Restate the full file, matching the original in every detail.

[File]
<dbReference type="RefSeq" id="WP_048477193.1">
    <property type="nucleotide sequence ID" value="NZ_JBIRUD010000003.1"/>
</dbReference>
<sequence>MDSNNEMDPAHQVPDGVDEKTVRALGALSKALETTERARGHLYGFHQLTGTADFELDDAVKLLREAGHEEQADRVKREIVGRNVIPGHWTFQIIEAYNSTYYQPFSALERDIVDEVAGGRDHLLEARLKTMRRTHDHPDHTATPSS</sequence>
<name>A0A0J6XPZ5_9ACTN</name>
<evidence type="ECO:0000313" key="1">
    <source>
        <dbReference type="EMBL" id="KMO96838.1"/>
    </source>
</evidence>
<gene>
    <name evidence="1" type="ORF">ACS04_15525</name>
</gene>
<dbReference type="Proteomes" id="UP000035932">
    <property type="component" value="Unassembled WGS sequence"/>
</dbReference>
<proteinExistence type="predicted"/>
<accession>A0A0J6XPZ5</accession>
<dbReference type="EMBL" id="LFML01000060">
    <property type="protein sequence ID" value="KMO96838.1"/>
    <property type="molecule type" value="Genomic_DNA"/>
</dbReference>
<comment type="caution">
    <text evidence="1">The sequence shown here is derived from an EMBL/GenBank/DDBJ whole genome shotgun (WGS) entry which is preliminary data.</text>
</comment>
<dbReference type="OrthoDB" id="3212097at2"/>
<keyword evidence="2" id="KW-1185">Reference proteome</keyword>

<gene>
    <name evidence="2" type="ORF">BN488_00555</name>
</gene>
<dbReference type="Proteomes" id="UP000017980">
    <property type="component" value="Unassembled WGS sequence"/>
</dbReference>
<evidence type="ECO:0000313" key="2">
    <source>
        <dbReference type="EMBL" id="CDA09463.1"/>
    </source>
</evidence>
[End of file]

<dbReference type="RefSeq" id="WP_048477193.1">
    <property type="nucleotide sequence ID" value="NZ_JBIRUD010000003.1"/>
</dbReference>
<sequence>MDSNNEMDPAHQVPDGVDEKTVRALGALSKALETTERARGHLYGFHQLTGTADFELDDAVKLLREAGHEEQADRVKREIVGRNVIPGHWTFQIIEAYNSTYYQPFSALERDIVDEVAGGRDHLLEARLKTMRRTHDHPDHTATPSS</sequence>
<name>A0A0J6XPZ5_9ACTN</name>
<evidence type="ECO:0000313" key="1">
    <source>
        <dbReference type="EMBL" id="KMO96838.1"/>
    </source>
</evidence>
<gene>
    <name evidence="1" type="ORF">ACS04_15525</name>
</gene>
<dbReference type="Proteomes" id="UP000035932">
    <property type="component" value="Unassembled WGS sequence"/>
</dbReference>
<proteinExistence type="predicted"/>
<accession>A0A0J6XPZ5</accession>
<dbReference type="EMBL" id="LFML01000060">
    <property type="protein sequence ID" value="KMO96838.1"/>
    <property type="molecule type" value="Genomic_DNA"/>
</dbReference>
<comment type="caution">
    <text evidence="1">The sequence shown here is derived from an EMBL/GenBank/DDBJ whole genome shotgun (WGS) entry which is preliminary data.</text>
</comment>
<dbReference type="OrthoDB" id="3212097at2"/>
<keyword evidence="2" id="KW-1185">Reference proteome</keyword>

<gene>
    <name evidence="2" type="ORF">BN488_00555</name>
</gene>
<dbReference type="Proteomes" id="UP000017980">
    <property type="component" value="Unassembled WGS sequence"/>
</dbReference>
<evidence type="ECO:0000313" key="2">
    <source>
        <dbReference type="EMBL" id="CDA09463.1"/>
    </source>
</evidence>